There they were just yesterday
And now…..

What’s to become of us?
The ‘us’ that doesn’t exist anymore
Families torn apart
Friends for life now foes forever
Enemies within and without
In whom do we trust?
In whom do we place our hope?
False saviors arise from glowing ashes
Snake oil dealers hawk their sleazy wares

I get up in the morning
And look outside, up toward the heavens
Where the bright face of a newly waning moon
Reflects the light of a new day just dawning.
Two birds swoop silently together into an oak tree
High overhead a silver airplane leaves a misty trail
Fluffy clouds drift beneath a deep blue sky
Signs of hope and reason enough to get up
And live yet another day in my small corner
Of this world filled with small people,
Large hearts and infectious smiles.

© Elouise Renich Fraser, 8 September 2017, reposted 23 September, 2020
Waning Moon image found at moodymoons.com

On a cold morning

Like clockwork
On a cold morning
in February
the air comes alive

Fluttering wings
and hopeful
wannabes
strut their sweetest songs

A maybe pair
of small song sparrows
flits from twig to twig
male in patient pursuit

While nearby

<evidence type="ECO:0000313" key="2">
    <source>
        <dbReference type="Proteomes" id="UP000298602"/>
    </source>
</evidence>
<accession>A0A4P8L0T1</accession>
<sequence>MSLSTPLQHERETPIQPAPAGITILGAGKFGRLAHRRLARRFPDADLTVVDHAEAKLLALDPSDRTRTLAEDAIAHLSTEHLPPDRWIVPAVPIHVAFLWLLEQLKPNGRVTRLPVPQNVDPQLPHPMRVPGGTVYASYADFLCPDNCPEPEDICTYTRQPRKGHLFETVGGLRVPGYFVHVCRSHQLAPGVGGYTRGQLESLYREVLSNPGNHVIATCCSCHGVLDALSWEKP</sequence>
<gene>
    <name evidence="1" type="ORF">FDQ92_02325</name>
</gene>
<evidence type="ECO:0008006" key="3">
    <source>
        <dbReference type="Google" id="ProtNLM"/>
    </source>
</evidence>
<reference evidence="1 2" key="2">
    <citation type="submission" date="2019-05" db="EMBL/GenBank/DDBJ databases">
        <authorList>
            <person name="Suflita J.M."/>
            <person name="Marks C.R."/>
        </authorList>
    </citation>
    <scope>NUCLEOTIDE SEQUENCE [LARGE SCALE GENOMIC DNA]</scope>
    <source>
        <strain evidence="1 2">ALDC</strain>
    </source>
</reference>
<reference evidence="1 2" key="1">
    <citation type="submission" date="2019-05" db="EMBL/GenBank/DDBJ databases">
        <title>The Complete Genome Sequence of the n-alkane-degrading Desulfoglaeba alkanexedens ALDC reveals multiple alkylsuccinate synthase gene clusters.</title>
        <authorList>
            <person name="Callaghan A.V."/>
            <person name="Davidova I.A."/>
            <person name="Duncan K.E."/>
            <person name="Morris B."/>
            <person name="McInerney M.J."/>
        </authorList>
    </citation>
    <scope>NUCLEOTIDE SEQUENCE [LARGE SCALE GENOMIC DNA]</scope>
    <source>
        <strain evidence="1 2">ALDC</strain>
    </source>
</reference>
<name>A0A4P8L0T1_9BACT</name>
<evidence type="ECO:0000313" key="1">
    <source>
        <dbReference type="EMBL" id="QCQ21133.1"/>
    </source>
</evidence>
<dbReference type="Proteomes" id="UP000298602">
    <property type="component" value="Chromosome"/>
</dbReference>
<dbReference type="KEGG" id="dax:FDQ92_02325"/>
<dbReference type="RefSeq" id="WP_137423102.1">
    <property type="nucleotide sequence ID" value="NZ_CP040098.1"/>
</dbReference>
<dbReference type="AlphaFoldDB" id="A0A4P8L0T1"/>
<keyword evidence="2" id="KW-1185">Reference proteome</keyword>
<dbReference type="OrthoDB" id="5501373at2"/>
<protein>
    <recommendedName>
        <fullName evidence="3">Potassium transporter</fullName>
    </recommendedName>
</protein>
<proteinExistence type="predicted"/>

streaking through air
landing on a dime
and taking off again

beak stuffed with
twigs and detritus
a tireless common pigeon
weaves a crude nest

Fragile hope springs
from the ground
sending up small fireworks
of purple and gold

All seen in my backyard this weekend and this morning. I think I’ve got the pigeon nest spotted, just outside my kitchen window. They’re not the most exotic of birds, and their offspring look like awkward adolescents. Still, I’m won over by the parents’ loyalty and their remarkable ability to endure all kinds of weather without abandoning each other. All in my backyard.

Happy Monday!
Elouise

© Elouise Renich Fraser, 24 February 2020
Photo of wood pigeon nest found at commons.wikipedia.com

February’s lightness of being